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BRILL EJEAS 8.2 (2009) 275-300 European Journal of East Asian Studies www.brill.nl/ejea Abstract State-led Migration, Democratic Legitimacy, and Deterritorialization: The Philippines' labour export model M. Scott Solomon University of South Florida msolomon@cas.usfedu Developing countries are

In: European Journal of East Asian Studies

472 Book Reviews / Journal of Moral Philosophy 8 (2011) 469–481 Fabienne Peter, Democratic Legitimacy (London/New York: Routledge, 2009), 176 pages. ISBN: 0415332828 (hbk). Hardback/Paperback: £70.00/–. Following Rawls’ shift of focus between A Th eory of Justice and Political Liberalism , the

In: Journal of Moral Philosophy

Nordic Journal of International Law 66: 429–452, 1997. © 1997 Kluwer Law International. Printed in the Netherlands. 429 The Democratic Legitimacy of Refugee Law GREGOR NOLL Researcher in International Law, Faculty of Law, University of Lund, Sweden Abstract. Having left their home country, 18

In: Nordic Journal of International Law

Tilburg Law Review 16 (2011) 60–82 © Koninklijke Brill NV, Leiden, 2011 DOI 10.1163/221125911X590967 brill.nl/tilr EU Criminal Law, Democratic Legitimacy and Judicial Review of Union Criminal Law Legislation in the Wake of the Lisbon Treaty Jacob Öberg Ph.D. researcher, European University

In: Tilburg Law Review

limited. How can constitutions claim to enjoy democratic legitimacy if they can only be changed and interpreted by those occupying positions of power? Confronting this reality, Joel I. Colón-Ríos presents a fresh and timely theory on the “constituent power”, a power that he describes as offering the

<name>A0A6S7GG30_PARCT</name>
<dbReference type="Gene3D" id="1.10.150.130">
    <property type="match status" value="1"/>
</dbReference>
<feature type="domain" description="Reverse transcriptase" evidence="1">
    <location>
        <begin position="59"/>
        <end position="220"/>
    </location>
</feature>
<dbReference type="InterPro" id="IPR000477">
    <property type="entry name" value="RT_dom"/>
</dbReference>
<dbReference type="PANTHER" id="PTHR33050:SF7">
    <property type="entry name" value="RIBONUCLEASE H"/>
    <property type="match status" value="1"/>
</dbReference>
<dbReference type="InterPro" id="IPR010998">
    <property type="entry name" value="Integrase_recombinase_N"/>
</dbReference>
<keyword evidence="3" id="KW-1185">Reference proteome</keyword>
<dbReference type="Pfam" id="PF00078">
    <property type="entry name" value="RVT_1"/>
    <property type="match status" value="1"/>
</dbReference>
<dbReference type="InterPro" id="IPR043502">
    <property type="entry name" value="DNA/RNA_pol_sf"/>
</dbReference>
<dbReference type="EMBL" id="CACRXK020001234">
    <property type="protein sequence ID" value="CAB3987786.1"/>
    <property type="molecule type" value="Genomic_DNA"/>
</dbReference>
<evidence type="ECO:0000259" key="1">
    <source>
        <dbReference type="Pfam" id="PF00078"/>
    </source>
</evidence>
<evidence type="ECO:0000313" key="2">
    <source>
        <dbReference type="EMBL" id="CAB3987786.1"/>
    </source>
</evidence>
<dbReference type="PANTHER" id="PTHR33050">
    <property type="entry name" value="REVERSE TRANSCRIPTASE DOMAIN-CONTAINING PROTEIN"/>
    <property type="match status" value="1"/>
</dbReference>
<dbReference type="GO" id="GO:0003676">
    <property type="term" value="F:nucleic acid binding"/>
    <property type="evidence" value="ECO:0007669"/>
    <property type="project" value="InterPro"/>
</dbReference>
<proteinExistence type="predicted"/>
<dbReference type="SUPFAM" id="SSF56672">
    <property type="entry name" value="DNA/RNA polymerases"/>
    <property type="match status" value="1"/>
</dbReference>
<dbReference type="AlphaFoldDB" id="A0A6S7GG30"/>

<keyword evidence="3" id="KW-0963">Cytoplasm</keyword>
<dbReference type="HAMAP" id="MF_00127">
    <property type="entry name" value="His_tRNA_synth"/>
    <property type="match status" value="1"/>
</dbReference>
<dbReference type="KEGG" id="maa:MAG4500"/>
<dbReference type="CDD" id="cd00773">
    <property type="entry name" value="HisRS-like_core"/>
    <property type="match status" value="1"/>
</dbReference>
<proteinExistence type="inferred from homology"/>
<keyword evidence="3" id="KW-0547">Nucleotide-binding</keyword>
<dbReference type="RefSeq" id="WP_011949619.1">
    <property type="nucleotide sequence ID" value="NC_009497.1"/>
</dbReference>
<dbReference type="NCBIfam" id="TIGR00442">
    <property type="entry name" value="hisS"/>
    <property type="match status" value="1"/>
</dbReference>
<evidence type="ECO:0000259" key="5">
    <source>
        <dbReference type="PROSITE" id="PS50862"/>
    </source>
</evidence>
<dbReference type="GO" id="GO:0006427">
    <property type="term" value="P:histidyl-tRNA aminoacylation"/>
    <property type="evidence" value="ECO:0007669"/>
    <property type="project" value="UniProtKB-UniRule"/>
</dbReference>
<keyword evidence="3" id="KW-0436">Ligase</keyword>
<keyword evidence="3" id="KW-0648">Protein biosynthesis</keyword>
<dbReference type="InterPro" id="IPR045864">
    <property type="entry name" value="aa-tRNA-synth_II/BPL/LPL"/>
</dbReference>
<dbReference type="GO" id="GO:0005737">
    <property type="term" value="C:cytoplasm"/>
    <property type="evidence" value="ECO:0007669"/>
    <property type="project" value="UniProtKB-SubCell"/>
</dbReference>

In: Nordic Journal of International Law

the promise of democratic legitimacy. 2 One of the proposed remedies for the democratic deficits of international law concerns the participation of ngo s in international law-making. 3 For the sake of this article, I call this proposition the ‘ ngo democratic legitimacy thesis’. Interestingly

In: International Community Law Review
In: Multilevel Regulation and the EU
In the EU, activities of the liberal professions (legal, medical, technical and accountancy professions) are subject to self- and state regulation. Traditionally their regulatory schemes have been legitimised on the basis of the societal role liberal professions assume, dismissing EU competition law as a means of addressing restrictions in professional services markets. Reflecting on the role of professional associations in rule making processes, this book assesses the authority and democratic legitimacy of professional rules with a comprehensive rereading of the principles governing EU competition law (including Article 102 and 106(2) TFEU). As a result, this book challenges the use of a diffuse public interest concept and the dichotomy maintained in past legal writing between competition and non-economic interests in professional regulation.

Abstract

‘[i]t is essential...that, where the numbers warrant, minority language parents possess a measure of management and control over educational facilities in which their children are taught. Such management and control is vital to ensure that their language and culture flourish. It is necessary because a variety of management issues in education, e.g., curricula, hiring and expenditures, can affect linguistic and cultural concerns.’2 – Supreme Court of Canada

In: International Journal on Minority and Group Rights